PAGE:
It is easy to re-create in oneself to-day a sense of what the Road means to living things on land: it is easy to do it even in this crowded country. Walk, for instance, on the neglected Pennines along the watershed of England, from Malham Tarn, say, to Ribblehead, or from Kirkby Stephen up along the crest to Crossfell and so to Alston, and you will learn at once what follows on an untouched soil from the absence of a track of a guide. One ravine out of the many radiating from a summit will lead to the one valley you seek; take another stream and you are condemned at last to traverse mountains to repair the error. In a fog or at night, if one has not such a path, there is nothing to help one but the lay of the snow or the trend of the vegetation under the last gale. In climbing, the summit is nearly always hidden, and nothing but a track will save you from false journeys. In descent it alone will save you a precipice or an unfordable stream. It knows upon which side an obstacle can be passed, where there is firm land in a morass, and where there is the best going; sand or rock - dry soil. It will find what nothing but long experiment can find for an individual traveller, the precise point in a saddle or neck where approach is easiest from either side, and everywhere the Road, especially the very early Road, is wiser than it seems to be...

To study something of great age until one grows familiar with it and almost to live in its time, is not merely to satisfy a curiosity or to establish aimless truths: it is rather to fulfil a function whose appetite has always rendered History a necessity. By the recovery of the Past, stuff and being are added to us; our lives which, lived in the present only, are a film or surface, take on body - are lifted into one dimension more. The soul is fed. Reverence and knowledge and security and the love of a good land - all these are increased or given by the pursuit of this kind of learning. Visions or intimations are confirmed. It is excellent to see perpetual agony and failure perpetually breeding the only enduring things; it is excellent to see the crimes we know ground under the slow wheels whose ponderous advance we can hardly note during the flash of one human life. One may say that historical learning grants men glimpses of life completed and a whole; and such a vision should be the chief solace of whatever is mortal and cut off imperfectly from fulfilment...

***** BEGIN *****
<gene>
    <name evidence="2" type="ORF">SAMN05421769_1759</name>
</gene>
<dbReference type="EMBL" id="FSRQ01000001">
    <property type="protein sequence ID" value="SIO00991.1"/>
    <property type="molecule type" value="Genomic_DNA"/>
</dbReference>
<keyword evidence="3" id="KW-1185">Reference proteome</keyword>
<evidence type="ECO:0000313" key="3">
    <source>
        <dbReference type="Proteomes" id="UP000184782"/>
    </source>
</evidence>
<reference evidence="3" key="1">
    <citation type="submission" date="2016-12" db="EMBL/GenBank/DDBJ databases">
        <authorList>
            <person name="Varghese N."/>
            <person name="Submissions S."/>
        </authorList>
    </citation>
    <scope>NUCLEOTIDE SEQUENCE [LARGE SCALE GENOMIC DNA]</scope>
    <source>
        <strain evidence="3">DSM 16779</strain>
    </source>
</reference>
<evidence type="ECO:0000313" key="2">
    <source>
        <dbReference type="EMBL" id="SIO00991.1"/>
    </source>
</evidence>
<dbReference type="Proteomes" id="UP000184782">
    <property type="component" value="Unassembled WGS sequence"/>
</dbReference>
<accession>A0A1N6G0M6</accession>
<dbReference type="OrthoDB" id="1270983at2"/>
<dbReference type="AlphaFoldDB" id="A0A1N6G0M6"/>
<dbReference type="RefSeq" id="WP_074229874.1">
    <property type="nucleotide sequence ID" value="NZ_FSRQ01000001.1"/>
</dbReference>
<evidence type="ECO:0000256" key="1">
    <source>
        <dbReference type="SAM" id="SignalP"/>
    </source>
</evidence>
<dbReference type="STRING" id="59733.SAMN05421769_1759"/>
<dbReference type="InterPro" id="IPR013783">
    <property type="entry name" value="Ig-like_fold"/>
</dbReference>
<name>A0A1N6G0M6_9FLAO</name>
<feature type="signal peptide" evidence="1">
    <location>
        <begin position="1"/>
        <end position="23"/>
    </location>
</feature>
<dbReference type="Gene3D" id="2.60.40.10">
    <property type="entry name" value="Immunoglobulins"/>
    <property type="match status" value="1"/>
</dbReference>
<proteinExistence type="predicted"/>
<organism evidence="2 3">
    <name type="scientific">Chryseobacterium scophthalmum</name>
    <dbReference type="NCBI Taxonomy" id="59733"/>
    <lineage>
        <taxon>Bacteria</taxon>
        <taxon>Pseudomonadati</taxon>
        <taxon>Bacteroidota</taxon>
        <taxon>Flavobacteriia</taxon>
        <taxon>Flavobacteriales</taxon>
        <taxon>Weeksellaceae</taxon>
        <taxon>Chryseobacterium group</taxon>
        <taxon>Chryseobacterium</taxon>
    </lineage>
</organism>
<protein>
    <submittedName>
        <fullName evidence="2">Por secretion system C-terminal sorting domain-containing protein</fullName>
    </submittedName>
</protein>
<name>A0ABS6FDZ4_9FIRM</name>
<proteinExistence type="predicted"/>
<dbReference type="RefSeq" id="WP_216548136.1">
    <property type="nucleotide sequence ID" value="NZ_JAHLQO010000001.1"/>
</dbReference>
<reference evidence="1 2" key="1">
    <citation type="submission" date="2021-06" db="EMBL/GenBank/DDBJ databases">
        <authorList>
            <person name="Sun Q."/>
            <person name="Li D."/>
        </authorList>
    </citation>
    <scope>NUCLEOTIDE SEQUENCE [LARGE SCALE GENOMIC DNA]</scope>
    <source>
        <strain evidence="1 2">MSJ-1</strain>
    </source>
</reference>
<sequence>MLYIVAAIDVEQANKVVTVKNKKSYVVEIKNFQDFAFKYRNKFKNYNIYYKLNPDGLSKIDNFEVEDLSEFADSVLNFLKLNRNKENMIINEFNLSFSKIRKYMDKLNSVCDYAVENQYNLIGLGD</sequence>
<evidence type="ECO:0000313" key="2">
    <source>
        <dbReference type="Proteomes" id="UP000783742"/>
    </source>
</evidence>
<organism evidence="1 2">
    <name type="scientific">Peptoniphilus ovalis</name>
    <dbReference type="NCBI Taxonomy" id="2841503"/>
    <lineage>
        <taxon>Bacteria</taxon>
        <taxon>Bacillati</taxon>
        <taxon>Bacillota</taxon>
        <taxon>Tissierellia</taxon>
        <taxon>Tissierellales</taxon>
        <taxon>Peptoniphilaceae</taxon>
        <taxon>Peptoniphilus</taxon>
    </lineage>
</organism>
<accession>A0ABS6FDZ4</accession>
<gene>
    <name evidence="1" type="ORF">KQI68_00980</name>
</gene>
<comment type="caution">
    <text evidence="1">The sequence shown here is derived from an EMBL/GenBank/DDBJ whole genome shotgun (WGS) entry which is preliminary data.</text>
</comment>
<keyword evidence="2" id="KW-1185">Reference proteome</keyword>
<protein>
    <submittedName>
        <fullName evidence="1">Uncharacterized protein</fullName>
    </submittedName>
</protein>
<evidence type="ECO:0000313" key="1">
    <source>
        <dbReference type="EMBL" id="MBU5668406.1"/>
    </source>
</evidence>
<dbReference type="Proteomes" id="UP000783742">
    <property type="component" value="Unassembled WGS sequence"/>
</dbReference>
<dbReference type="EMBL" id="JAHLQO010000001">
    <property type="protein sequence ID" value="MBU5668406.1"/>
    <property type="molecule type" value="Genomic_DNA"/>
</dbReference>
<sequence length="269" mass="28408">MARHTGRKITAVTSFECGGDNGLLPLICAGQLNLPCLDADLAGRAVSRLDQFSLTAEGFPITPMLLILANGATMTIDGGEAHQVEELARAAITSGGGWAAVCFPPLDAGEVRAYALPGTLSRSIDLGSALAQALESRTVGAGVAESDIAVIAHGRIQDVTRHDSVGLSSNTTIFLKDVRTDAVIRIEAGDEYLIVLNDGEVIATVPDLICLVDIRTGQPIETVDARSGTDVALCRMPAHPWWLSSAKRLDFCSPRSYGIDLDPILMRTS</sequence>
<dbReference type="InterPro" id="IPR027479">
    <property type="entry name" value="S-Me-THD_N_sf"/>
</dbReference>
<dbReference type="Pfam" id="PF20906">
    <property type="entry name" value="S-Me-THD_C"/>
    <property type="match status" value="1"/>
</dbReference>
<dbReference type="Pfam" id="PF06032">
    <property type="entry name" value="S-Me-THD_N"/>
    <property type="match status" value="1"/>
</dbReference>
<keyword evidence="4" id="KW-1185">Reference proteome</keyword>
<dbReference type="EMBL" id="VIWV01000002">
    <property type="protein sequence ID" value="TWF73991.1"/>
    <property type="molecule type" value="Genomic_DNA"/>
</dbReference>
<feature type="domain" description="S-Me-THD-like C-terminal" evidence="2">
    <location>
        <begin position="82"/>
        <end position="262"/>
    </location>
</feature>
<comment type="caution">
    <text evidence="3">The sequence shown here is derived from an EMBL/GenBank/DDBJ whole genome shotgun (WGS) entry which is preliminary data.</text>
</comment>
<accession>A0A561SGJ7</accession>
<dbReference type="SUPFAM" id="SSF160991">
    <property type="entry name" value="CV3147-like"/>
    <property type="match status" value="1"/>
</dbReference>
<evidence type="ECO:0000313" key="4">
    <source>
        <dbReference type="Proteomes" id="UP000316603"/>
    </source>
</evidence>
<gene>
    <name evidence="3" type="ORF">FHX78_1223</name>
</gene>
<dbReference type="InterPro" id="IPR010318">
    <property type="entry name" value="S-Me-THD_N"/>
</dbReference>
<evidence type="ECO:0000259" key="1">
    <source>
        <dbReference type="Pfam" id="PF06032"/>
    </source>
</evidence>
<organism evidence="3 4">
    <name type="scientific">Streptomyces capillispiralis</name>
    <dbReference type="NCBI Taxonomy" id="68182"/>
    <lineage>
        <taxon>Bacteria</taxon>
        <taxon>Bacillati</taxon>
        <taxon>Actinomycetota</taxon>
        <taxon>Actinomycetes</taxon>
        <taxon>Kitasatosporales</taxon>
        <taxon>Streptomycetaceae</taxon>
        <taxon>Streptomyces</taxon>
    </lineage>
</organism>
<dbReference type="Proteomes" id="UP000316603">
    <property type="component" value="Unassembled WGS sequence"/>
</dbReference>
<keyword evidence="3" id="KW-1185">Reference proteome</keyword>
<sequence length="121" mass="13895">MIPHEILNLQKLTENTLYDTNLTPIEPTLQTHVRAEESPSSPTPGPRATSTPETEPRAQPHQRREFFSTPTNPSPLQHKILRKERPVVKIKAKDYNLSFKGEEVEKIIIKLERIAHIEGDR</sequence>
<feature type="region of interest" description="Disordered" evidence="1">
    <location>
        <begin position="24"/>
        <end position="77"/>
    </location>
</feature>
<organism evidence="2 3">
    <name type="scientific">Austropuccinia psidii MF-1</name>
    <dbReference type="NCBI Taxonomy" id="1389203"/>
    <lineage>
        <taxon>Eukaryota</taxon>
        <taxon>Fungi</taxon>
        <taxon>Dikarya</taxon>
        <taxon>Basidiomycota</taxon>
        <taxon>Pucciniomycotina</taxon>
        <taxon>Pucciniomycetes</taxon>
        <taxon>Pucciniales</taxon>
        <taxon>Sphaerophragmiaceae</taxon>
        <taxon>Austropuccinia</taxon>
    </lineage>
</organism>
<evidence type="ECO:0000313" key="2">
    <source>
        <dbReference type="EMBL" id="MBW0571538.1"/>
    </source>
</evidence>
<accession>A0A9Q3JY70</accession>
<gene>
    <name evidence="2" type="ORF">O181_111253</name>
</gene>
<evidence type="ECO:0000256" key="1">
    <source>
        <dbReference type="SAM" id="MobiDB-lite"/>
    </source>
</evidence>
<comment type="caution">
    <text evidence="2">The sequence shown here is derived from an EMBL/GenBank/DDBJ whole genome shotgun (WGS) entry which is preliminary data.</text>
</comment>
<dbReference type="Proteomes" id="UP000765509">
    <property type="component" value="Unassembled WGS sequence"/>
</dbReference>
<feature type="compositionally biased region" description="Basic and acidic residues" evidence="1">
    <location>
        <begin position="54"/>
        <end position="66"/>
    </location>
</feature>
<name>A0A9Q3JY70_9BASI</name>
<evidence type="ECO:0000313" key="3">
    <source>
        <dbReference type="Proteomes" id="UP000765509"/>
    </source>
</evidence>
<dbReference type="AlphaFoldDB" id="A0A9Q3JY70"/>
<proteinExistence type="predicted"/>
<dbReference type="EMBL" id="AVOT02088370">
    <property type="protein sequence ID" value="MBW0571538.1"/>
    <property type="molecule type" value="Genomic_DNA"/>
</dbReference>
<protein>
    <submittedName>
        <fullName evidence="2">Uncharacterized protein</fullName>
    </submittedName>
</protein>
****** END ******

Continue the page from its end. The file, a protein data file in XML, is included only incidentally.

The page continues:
For my part I desired to step exactly in the footprints of such ancestors. I believed that, as I followed their hesitations at the river crossings, as I climbed where they had climbed to a shrine whence they also had seen a wide plain, as I suffered the fatigue they suffered, and laboriously chose, as they had chosen, the proper soils for going, something of their much keener life would wake again in the blood I drew from them, and that in a sort I should forget the vileness of my own time, and renew for some few days the better freedom of that vigorous morning when men were already erect, articulate, and worshipping God, but not yet broken by complexity and the long accumulation of evil. It was perhaps a year ago that I determined to follow and piously to recover the whole of that doubtful trail whereby they painfully made their way from one centre of their common life to the sea, which was at once their chief mystery and their only passage to the rest of their race - from Hampshire to the Straits of Dover.